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Running a daycare is more than simply running a business. It’s also a labor of love. Families trust you with their children’s safety, social development and early learning. You and your employees have the honor (and hard work) of guiding the children in your care through some major developmental milestones.
This trust comes with a lot of responsibility, and anyone who’s been around kids knows that even in a safe, child-friendly environment, accidents can happen.
The cost of medical care, property repairs or defending against litigation can drain a daycare operator’s budget quickly. That’s why daycare liability insurance is a must, whether your business is based in your home or in another location.
Let’s look at how the right insurance policies can care for your business.
Do I need daycare liability insurance?
Joint and several liability laws are used when multiple parties are—or might be—responsible for a specific occurence, accident, or injury.
- In-home care: Say one of the toddlers in your care falls and hits a piece of furniture. She needs stitches, and the parents expect you to pay for her ER visit and surgery.
- Childcare centers: Perhaps one of your preschoolers bites a classmate hard enough to require a doctor visit, antibiotics and a tetanus shot. The bite victim’s parents sue you for medical expenses and the cost of therapy for their child’s emotional distress.
- Before-and after-school care providers: What if a bee stings a child in your care during outside playtime, and she has a severe allergic reaction? Her dad might expect you to pay for her ambulance ride and ER care.
- Camp operators: Despite your written sick-child policies, imagine if one of your campers shows up with chicken pox. Another camper catches it and is hospitalized with complications. His parents sue your business.
In these very possible situations and others like them, a daycare liability policy can help your business handle the claim and get back to work instead of taking a huge financial hit.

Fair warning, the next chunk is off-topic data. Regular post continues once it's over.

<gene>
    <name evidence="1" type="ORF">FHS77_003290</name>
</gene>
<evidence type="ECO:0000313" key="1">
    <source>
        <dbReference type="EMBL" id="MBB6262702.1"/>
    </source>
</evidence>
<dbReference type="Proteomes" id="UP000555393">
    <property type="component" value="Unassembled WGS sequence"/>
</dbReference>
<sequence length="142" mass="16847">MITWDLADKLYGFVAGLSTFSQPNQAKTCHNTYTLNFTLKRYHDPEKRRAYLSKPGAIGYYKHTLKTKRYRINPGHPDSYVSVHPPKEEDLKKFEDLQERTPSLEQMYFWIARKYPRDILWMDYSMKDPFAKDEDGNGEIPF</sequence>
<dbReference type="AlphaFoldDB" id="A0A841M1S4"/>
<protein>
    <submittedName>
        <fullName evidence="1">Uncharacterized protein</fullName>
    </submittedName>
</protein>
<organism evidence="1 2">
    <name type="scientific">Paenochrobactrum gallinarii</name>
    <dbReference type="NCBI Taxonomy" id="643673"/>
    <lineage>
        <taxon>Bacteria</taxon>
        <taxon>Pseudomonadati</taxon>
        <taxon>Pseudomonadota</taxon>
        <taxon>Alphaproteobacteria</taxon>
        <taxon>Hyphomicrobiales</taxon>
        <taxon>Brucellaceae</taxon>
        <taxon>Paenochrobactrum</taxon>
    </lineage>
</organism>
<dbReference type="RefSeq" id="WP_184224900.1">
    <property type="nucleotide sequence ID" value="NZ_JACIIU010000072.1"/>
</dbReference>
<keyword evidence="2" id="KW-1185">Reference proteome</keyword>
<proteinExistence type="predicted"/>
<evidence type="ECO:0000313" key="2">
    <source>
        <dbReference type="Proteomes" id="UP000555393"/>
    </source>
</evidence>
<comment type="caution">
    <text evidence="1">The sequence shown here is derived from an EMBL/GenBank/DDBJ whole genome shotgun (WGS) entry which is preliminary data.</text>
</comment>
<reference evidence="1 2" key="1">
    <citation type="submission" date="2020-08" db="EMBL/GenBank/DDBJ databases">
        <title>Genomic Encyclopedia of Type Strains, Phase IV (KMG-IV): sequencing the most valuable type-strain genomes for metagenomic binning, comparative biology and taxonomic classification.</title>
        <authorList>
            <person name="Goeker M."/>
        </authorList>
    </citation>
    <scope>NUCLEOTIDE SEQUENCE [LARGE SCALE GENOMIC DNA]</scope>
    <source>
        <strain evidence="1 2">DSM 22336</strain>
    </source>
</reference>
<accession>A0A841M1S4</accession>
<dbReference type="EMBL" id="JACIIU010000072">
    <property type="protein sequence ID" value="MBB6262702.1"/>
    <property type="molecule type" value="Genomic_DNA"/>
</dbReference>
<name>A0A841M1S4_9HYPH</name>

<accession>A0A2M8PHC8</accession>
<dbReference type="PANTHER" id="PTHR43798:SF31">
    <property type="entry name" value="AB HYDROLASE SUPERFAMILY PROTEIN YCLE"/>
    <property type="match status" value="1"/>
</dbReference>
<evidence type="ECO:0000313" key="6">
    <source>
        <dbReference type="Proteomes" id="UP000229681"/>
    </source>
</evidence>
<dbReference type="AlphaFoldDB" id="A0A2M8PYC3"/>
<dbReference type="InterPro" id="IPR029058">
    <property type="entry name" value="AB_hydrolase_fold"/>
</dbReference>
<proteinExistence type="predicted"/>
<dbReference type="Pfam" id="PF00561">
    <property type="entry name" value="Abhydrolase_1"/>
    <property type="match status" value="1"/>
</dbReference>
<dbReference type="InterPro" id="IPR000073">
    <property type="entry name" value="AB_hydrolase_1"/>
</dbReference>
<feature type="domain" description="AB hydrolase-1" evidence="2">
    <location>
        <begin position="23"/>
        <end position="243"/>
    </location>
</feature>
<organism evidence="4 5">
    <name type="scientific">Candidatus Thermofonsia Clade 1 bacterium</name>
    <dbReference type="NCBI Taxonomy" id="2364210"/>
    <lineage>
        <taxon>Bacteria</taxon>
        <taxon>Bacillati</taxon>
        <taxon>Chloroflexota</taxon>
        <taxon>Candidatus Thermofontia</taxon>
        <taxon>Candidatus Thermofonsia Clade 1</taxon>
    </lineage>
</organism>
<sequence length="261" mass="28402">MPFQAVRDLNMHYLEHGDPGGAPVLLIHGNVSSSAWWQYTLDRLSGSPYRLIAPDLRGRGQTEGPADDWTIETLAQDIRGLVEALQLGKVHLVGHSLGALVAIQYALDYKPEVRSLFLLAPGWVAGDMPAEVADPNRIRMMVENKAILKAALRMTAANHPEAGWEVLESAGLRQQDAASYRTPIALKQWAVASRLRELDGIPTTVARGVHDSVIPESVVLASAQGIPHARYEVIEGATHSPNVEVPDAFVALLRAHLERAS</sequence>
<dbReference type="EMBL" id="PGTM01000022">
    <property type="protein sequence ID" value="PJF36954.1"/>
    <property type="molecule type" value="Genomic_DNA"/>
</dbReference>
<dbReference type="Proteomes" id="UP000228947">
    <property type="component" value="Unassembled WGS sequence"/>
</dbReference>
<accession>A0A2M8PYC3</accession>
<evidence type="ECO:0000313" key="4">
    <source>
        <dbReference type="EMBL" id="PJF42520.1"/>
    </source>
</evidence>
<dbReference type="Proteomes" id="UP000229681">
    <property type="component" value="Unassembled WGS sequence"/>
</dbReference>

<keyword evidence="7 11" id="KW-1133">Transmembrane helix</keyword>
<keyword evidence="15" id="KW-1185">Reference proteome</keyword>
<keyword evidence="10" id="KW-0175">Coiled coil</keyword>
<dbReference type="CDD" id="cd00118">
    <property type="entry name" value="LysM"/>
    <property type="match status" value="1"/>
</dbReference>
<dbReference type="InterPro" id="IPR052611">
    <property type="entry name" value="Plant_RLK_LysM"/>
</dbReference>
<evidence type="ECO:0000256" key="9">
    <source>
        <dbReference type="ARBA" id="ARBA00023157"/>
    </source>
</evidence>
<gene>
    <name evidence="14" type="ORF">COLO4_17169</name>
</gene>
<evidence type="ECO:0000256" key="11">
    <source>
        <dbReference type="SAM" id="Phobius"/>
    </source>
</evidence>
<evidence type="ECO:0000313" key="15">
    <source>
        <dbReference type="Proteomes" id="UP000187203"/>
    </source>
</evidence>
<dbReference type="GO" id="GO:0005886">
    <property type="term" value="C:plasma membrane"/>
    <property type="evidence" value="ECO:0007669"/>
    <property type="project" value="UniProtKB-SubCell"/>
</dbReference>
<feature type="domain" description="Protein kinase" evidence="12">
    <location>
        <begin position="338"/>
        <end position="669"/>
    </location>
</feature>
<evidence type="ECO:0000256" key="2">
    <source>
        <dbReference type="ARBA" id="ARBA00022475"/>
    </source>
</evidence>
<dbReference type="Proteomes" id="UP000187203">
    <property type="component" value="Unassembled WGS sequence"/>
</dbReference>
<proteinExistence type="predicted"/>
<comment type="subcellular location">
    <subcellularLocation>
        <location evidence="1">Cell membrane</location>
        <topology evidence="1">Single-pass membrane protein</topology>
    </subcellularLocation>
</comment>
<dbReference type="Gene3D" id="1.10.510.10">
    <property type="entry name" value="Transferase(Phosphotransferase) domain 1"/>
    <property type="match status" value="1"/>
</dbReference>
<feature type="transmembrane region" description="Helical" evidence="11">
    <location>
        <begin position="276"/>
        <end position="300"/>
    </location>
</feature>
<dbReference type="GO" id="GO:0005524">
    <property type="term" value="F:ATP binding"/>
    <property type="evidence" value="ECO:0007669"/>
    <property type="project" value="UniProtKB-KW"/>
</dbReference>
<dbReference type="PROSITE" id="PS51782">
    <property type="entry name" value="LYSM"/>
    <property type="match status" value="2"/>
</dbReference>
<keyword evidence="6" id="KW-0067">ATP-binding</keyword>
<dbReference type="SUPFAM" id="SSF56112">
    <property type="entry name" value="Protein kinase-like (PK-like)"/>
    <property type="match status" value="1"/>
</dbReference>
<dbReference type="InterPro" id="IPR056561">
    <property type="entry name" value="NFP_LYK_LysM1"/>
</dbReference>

What does daycare liability insurance do?
A daycare liability policy is a general business liability policy tailored to the specific risks childcare businesses face. Daycare liability policies typically cover:
- Physical injuries – This coverage protects you if one of the kids in your care gets hurt. It can also cover you if a parent or guardian gets injured during pickup or dropoff.
- Personal injury claims – People who believe your business has libeled or slandered them might sue you. This could be a competing daycare who claims that you maligned them on social media, or a parent who claims that you said something damaging about their family or child to another client.
- Property damage – In addition to typical damage scenarios like fire, vandalism and water damage covered under you own property policy, a daycare liability policy may also cover situations like when you are sued because an unruly preschooler with a soccer ball and bad aim breaks a window of a neighboring business.
As a childcare provider, you’ve probably already thought of several scenarios that don’t fall into these categories. So, let’s look at other types of insurance your business may also need to be fully protected.
Homeowners insurance vs. daycare liability insurance
If you run a daycare in your home, you might assume that your homeowner’s policy covers you in case of a childcare-related accident, injury or lawsuit. While you should definitely carry homeowners insurance to protect your investment in your property, it probably won’t help you with business claims. That’s because most homeowners policies cap home-business related coverage at $2,500 for damage to your own property, with little or no liability coverage.1 We’re not kidding around – that’s it!
Your homeowners agent can tell you whether you can add an endorsement to your policy to cover business liability claims. BUT BE CAREFUL! Even with some business liability coverage, some homeowner insurance companies have limitations or restrictions when it comes to day care operations. If adding coverage to your homeowners policy is an option for you, compare the cost and inclusions of that endorsement coverage to standalone daycare liability policies before you make a decision.